The bonus vacation was in addition to the company’s customary two-week winter holiday break and its unlimited paid time-off policy.
“We experimented with taking time off together as a company, so there was even less temptation to check Slack or write just one more email,” said Joe Hixson, corporate communications director at the Sawtelle-based company known for the “League of Legends” video game.
Some of the strategies local companies like Riot Games implemented last year to ease the burden of the pandemic on their workforce will likely evolve into permanent job perks once things return to normal.
These added benefits include an array of offerings aimed at boosting workers’ morale, keeping employees connected and, hopefully, feeling appreciated.
Working remotely is a popular benefit that has gained wider acceptance during the pandemic and is not likely to disappear anytime soon — especially when it comes to attracting or retaining more seasoned employees.
“Some of our older candidates, those 40 or above, they appreciate the opportunity to work from home … to maybe spend more time with their family and be on the road less,” said Clay Burnett, whose Clay Burnett Group in Rolling Hills Estates fields applicants for large companies in accounting, finance and IT industries.
“But we certainly see the other end of the spectrum where candidates (who are) in their late 20s and 30s, they do miss the culture aspect of being with a company, and they would welcome the chance to go back into the office.”
Riot Games appears to have found a sweet spot with its “flex day” approach, a feature that Chief Executive Nicolo Laurent said in a note to the staff last month “embraces flexibility while maintaining the rhythm of Riot.”
Laurent went on to explain, “The pandemic has taught us that, while we can work together virtually and still hit most of our goals, elements of what makes us Riot can’t be replicated through a screen. As a creative, collaborative, and relationship-based company, we believe that working closely together in person, as a team, is what makes the magic happen.”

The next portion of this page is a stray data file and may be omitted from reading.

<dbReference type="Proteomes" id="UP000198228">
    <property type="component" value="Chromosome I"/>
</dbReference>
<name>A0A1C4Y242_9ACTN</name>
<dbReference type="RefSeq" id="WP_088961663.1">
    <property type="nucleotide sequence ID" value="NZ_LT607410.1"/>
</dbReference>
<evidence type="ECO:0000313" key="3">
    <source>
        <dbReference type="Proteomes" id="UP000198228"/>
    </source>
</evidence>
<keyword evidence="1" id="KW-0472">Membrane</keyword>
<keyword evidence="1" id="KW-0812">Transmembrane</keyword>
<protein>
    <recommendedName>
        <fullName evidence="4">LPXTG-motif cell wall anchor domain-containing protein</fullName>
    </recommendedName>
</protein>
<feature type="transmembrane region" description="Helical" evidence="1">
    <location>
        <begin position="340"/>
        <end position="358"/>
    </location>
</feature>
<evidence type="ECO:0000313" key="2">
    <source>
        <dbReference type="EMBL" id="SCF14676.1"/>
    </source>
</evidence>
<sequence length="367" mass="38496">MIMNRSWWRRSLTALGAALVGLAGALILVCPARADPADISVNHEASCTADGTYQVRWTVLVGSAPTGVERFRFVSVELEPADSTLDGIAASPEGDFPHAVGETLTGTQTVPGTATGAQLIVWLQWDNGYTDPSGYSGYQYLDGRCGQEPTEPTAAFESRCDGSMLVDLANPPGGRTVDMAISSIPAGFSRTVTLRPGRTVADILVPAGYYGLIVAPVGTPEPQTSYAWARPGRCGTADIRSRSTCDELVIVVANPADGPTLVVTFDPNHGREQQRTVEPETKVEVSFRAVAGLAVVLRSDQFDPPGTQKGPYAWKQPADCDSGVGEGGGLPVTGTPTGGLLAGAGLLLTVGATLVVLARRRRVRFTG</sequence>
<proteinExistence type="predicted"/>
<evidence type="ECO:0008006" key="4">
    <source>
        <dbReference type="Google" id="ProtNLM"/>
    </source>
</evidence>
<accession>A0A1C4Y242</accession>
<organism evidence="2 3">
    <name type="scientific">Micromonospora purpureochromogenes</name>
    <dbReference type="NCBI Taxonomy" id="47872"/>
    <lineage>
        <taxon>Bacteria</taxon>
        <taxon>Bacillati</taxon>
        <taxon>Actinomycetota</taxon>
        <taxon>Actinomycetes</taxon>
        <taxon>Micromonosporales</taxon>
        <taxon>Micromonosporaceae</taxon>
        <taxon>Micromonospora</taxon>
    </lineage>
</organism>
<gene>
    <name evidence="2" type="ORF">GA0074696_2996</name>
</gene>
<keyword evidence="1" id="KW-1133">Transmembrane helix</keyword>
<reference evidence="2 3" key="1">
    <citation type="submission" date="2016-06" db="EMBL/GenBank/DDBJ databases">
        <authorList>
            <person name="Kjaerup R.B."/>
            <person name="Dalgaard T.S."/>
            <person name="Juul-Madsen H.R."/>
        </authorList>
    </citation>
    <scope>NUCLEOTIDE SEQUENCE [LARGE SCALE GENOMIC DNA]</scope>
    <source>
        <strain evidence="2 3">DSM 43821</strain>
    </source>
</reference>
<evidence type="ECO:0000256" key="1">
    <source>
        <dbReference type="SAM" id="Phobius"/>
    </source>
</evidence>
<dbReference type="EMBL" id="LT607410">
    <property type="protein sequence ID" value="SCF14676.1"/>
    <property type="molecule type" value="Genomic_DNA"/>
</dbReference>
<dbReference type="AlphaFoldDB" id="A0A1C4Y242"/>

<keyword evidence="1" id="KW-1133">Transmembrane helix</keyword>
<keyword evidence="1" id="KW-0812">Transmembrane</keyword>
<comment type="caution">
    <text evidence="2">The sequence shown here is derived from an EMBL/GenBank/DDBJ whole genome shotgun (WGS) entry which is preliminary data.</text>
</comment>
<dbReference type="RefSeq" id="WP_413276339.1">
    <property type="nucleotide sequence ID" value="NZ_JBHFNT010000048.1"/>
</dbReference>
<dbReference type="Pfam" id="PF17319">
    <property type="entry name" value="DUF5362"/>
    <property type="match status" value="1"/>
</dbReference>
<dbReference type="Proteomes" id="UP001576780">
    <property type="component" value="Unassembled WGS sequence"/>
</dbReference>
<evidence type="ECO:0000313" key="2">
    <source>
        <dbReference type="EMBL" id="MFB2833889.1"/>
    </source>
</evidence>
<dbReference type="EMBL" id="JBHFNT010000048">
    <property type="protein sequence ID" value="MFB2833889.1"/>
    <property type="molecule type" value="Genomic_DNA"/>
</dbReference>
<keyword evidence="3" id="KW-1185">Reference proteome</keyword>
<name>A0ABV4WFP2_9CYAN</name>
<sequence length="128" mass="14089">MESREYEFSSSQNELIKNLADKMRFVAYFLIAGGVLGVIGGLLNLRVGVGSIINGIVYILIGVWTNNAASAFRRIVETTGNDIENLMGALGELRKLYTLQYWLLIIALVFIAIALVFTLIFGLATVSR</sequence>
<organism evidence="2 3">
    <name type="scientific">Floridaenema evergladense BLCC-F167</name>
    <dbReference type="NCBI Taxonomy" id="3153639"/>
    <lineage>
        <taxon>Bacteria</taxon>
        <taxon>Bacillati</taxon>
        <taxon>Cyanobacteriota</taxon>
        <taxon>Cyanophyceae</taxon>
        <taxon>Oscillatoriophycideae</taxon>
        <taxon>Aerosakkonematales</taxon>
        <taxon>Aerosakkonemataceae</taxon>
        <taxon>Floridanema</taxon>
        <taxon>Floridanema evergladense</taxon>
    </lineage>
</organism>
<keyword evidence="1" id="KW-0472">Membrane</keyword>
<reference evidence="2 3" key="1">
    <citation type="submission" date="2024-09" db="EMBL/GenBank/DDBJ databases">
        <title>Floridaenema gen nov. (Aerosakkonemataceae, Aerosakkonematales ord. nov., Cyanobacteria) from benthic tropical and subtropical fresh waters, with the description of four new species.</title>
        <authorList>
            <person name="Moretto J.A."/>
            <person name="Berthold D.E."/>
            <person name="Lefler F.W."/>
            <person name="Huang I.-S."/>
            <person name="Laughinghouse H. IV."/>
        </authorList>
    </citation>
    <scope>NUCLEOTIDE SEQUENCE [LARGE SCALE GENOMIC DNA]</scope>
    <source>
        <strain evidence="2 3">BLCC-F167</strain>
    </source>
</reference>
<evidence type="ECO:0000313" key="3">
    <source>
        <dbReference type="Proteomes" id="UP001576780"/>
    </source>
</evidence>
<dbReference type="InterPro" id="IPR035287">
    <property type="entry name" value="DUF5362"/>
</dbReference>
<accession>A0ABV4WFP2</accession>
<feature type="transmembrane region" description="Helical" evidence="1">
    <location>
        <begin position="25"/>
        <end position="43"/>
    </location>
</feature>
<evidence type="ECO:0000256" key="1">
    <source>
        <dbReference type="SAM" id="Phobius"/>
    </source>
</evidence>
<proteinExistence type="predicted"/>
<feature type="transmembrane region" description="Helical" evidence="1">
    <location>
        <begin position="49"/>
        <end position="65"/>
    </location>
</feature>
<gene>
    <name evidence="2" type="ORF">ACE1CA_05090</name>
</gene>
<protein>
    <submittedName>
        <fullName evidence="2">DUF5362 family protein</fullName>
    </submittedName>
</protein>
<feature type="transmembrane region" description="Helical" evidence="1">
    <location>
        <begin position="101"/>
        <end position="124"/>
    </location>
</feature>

“When we’re finally able to reopen our offices, every Rioter will have three core days in the office instead of five, with the other two days as flex days where they can come into the office or work from home, at their discretion,” he added.
Expanded time off
Expanded time off
“With the pressures and stressors of the pandemic and work-from-home mounting, we decided to get ahead of employee burnout by offering half-day Summer Fridays,” Meniane said. “At the end of the summer, we announced that we were not only going to extend Summer Fridays through the end of the year, but that we’d also be giving all of our employees at our corporate headquarters the last Friday of every month off.
“Corporate morale and employee welfare are priorities for us,” he added. “We don’t believe things will go back to normal but that there will be a new normal, and we are constantly thinking both short term and long term as we navigate these new waters.”
The Torrance-based ecommerce retailer for automotive parts provided its staff who were working from home with chairs, desks, and other office accessories. Other perks the company implemented focus on employees’ well-being.